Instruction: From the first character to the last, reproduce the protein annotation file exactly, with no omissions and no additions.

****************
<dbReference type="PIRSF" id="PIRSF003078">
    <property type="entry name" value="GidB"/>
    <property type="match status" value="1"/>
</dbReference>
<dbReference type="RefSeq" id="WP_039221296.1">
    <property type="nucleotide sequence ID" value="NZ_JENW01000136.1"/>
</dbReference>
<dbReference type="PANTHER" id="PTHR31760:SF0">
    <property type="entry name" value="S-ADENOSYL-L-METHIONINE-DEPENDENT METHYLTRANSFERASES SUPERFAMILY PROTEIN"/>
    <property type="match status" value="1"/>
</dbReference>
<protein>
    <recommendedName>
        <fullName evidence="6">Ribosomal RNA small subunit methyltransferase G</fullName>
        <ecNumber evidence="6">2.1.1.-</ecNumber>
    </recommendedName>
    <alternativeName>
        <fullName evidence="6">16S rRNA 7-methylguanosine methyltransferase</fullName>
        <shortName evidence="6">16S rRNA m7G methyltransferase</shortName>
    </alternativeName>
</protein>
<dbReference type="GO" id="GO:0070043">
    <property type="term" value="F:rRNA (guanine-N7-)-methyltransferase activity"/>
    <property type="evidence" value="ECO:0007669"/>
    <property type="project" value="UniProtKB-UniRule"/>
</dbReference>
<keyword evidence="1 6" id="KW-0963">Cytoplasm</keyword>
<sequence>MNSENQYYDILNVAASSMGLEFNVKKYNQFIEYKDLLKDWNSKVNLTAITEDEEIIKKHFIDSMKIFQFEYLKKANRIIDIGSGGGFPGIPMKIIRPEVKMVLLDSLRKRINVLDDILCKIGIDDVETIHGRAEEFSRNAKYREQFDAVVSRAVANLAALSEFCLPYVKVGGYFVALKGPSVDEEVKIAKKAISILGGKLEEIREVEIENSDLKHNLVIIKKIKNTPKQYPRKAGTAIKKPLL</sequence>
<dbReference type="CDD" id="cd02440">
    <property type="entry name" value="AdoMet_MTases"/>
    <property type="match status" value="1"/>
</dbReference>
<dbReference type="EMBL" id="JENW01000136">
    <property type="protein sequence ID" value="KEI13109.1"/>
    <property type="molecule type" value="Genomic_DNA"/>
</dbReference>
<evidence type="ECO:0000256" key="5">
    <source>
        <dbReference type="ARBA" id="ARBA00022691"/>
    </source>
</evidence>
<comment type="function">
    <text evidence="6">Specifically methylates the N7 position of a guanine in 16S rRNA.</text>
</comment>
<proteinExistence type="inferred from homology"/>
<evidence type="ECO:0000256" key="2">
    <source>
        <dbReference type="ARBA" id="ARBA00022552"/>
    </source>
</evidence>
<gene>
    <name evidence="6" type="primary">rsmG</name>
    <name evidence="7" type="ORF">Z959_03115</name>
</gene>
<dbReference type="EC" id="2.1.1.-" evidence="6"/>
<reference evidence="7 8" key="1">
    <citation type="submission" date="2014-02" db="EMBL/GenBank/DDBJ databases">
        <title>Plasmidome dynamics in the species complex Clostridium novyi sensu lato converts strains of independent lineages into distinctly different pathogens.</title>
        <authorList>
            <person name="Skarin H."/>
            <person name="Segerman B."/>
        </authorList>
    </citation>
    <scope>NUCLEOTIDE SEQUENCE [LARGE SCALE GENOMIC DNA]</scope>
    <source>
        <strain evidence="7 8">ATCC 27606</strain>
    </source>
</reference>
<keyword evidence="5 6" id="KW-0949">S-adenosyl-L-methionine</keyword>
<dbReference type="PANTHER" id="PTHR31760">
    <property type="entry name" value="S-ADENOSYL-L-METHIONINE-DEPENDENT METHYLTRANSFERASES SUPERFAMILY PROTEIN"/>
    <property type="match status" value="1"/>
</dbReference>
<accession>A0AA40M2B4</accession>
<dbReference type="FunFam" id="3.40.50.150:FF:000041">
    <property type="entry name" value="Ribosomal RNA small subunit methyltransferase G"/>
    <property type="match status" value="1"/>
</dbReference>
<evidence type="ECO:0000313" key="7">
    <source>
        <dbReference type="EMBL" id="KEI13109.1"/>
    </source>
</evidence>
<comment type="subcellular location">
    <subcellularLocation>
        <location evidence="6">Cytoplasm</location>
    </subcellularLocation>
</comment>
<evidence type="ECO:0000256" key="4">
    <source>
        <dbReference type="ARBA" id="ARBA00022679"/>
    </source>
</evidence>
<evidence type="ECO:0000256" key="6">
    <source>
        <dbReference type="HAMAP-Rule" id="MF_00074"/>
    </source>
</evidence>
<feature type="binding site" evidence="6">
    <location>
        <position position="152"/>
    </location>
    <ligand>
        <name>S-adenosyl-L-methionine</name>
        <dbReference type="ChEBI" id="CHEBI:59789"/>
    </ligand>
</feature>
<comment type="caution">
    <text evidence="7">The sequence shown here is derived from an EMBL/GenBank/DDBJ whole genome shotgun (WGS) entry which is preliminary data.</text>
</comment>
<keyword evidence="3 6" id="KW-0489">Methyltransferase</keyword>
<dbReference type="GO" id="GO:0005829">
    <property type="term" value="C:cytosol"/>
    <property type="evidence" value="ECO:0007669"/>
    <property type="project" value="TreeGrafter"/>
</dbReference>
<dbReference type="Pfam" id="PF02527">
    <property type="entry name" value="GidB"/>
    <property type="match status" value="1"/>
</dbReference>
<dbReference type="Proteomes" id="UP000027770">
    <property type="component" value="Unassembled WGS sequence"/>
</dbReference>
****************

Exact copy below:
<dbReference type="PIRSF" id="PIRSF003078">
    <property type="entry name" value="GidB"/>
    <property type="match status" value="1"/>
</dbReference>
<dbReference type="RefSeq" id="WP_039221296.1">
    <property type="nucleotide sequence ID" value="NZ_JENW01000136.1"/>
</dbReference>
<dbReference type="PANTHER" id="PTHR31760:SF0">
    <property type="entry name" value="S-ADENOSYL-L-METHIONINE-DEPENDENT METHYLTRANSFERASES SUPERFAMILY PROTEIN"/>
    <property type="match status" value="1"/>
</dbReference>
<protein>
    <recommendedName>
        <fullName evidence="6">Ribosomal RNA small subunit methyltransferase G</fullName>
        <ecNumber evidence="6">2.1.1.-</ecNumber>
    </recommendedName>
    <alternativeName>
        <fullName evidence="6">16S rRNA 7-methylguanosine methyltransferase</fullName>
        <shortName evidence="6">16S rRNA m7G methyltransferase</shortName>
    </alternativeName>
</protein>
<dbReference type="GO" id="GO:0070043">
    <property type="term" value="F:rRNA (guanine-N7-)-methyltransferase activity"/>
    <property type="evidence" value="ECO:0007669"/>
    <property type="project" value="UniProtKB-UniRule"/>
</dbReference>
<keyword evidence="1 6" id="KW-0963">Cytoplasm</keyword>
<sequence>MNSENQYYDILNVAASSMGLEFNVKKYNQFIEYKDLLKDWNSKVNLTAITEDEEIIKKHFIDSMKIFQFEYLKKANRIIDIGSGGGFPGIPMKIIRPEVKMVLLDSLRKRINVLDDILCKIGIDDVETIHGRAEEFSRNAKYREQFDAVVSRAVANLAALSEFCLPYVKVGGYFVALKGPSVDEEVKIAKKAISILGGKLEEIREVEIENSDLKHNLVIIKKIKNTPKQYPRKAGTAIKKPLL</sequence>
<dbReference type="CDD" id="cd02440">
    <property type="entry name" value="AdoMet_MTases"/>
    <property type="match status" value="1"/>
</dbReference>
<dbReference type="EMBL" id="JENW01000136">
    <property type="protein sequence ID" value="KEI13109.1"/>
    <property type="molecule type" value="Genomic_DNA"/>
</dbReference>
<evidence type="ECO:0000256" key="5">
    <source>
        <dbReference type="ARBA" id="ARBA00022691"/>
    </source>
</evidence>
<comment type="function">
    <text evidence="6">Specifically methylates the N7 position of a guanine in 16S rRNA.</text>
</comment>
<proteinExistence type="inferred from homology"/>
<evidence type="ECO:0000256" key="2">
    <source>
        <dbReference type="ARBA" id="ARBA00022552"/>
    </source>
</evidence>
<gene>
    <name evidence="6" type="primary">rsmG</name>
    <name evidence="7" type="ORF">Z959_03115</name>
</gene>
<dbReference type="EC" id="2.1.1.-" evidence="6"/>
<reference evidence="7 8" key="1">
    <citation type="submission" date="2014-02" db="EMBL/GenBank/DDBJ databases">
        <title>Plasmidome dynamics in the species complex Clostridium novyi sensu lato converts strains of independent lineages into distinctly different pathogens.</title>
        <authorList>
            <person name="Skarin H."/>
            <person name="Segerman B."/>
        </authorList>
    </citation>
    <scope>NUCLEOTIDE SEQUENCE [LARGE SCALE GENOMIC DNA]</scope>
    <source>
        <strain evidence="7 8">ATCC 27606</strain>
    </source>
</reference>
<keyword evidence="5 6" id="KW-0949">S-adenosyl-L-methionine</keyword>
<dbReference type="PANTHER" id="PTHR31760">
    <property type="entry name" value="S-ADENOSYL-L-METHIONINE-DEPENDENT METHYLTRANSFERASES SUPERFAMILY PROTEIN"/>
    <property type="match status" value="1"/>
</dbReference>
<accession>A0AA40M2B4</accession>
<dbReference type="FunFam" id="3.40.50.150:FF:000041">
    <property type="entry name" value="Ribosomal RNA small subunit methyltransferase G"/>
    <property type="match status" value="1"/>
</dbReference>
<evidence type="ECO:0000313" key="7">
    <source>
        <dbReference type="EMBL" id="KEI13109.1"/>
    </source>
</evidence>
<comment type="subcellular location">
    <subcellularLocation>
        <location evidence="6">Cytoplasm</location>
    </subcellularLocation>
</comment>
<evidence type="ECO:0000256" key="4">
    <source>
        <dbReference type="ARBA" id="ARBA00022679"/>
    </source>
</evidence>
<evidence type="ECO:0000256" key="6">
    <source>
        <dbReference type="HAMAP-Rule" id="MF_00074"/>
    </source>
</evidence>
<feature type="binding site" evidence="6">
    <location>
        <position position="152"/>
    </location>
    <ligand>
        <name>S-adenosyl-L-methionine</name>
        <dbReference type="ChEBI" id="CHEBI:59789"/>
    </ligand>
</feature>
<comment type="caution">
    <text evidence="7">The sequence shown here is derived from an EMBL/GenBank/DDBJ whole genome shotgun (WGS) entry which is preliminary data.</text>
</comment>
<keyword evidence="3 6" id="KW-0489">Methyltransferase</keyword>
<dbReference type="GO" id="GO:0005829">
    <property type="term" value="C:cytosol"/>
    <property type="evidence" value="ECO:0007669"/>
    <property type="project" value="TreeGrafter"/>
</dbReference>
<dbReference type="Pfam" id="PF02527">
    <property type="entry name" value="GidB"/>
    <property type="match status" value="1"/>
</dbReference>
<dbReference type="Proteomes" id="UP000027770">
    <property type="component" value="Unassembled WGS sequence"/>
</dbReference>